Epiphany must be one of the most ironically-named items among those in the liturgical year.
Check your dictionary; epiphany means:
- a Christian festival observed on January 6 commemorating the manifestation of Christ to the gentiles in the persons of the Magi.
- an appearance or manifestation, esp. of a deity.
- a sudden, intuitive perception of, or insight into, the reality or essential meaning of something, usually initiated by something simple, homely, or commonplace occurrence or experience.
Simple enough, it seems, unless you Google it and find that in different fellowships it may be celebrated as a single-day festival, or the culmination of the Twelve Days of Christmas, or as an entire season after them but before Lent. It may also recognize the birth/nativity story of Jesus, His baptism, and/or the miracle of the wine at the wedding feast at Cana!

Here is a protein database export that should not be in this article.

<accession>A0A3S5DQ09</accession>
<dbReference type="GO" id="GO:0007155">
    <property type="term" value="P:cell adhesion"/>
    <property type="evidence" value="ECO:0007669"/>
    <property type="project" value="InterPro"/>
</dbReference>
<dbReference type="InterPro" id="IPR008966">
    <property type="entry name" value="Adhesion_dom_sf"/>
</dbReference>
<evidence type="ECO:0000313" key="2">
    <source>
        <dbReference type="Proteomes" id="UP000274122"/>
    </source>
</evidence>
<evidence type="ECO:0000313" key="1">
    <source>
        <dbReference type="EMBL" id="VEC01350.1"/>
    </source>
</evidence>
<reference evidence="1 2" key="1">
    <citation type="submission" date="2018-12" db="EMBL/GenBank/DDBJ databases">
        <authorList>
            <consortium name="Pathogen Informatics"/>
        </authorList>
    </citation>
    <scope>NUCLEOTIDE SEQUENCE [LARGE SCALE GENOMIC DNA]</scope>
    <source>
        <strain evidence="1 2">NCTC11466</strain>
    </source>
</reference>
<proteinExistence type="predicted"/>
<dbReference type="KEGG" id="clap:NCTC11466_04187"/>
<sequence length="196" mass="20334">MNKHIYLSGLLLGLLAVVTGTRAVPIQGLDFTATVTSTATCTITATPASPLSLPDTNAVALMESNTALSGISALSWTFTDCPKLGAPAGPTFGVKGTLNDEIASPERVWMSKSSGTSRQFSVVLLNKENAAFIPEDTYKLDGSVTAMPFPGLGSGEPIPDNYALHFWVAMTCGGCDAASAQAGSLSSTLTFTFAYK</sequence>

It seems that you have to have an epiphany in order to know which Epiphany to celebrate. The closest thing I’ve had is the thought that all of those events do indeed herald Jesus as Christ: to His mother, to the Magi, to the shepherds, to John the baptizer and his disciples at the Jordan, to His own friends at a wedding.
However you celebrate yours – and for however long – I hope you’ll spend a few moments of it examining an epiphany that Fred Craddock had, shared in a classic issue of New Wineskins under the title The Hard Side of Epiphany:
If you plan to herald Jesus as Christ, prepare to be opposed.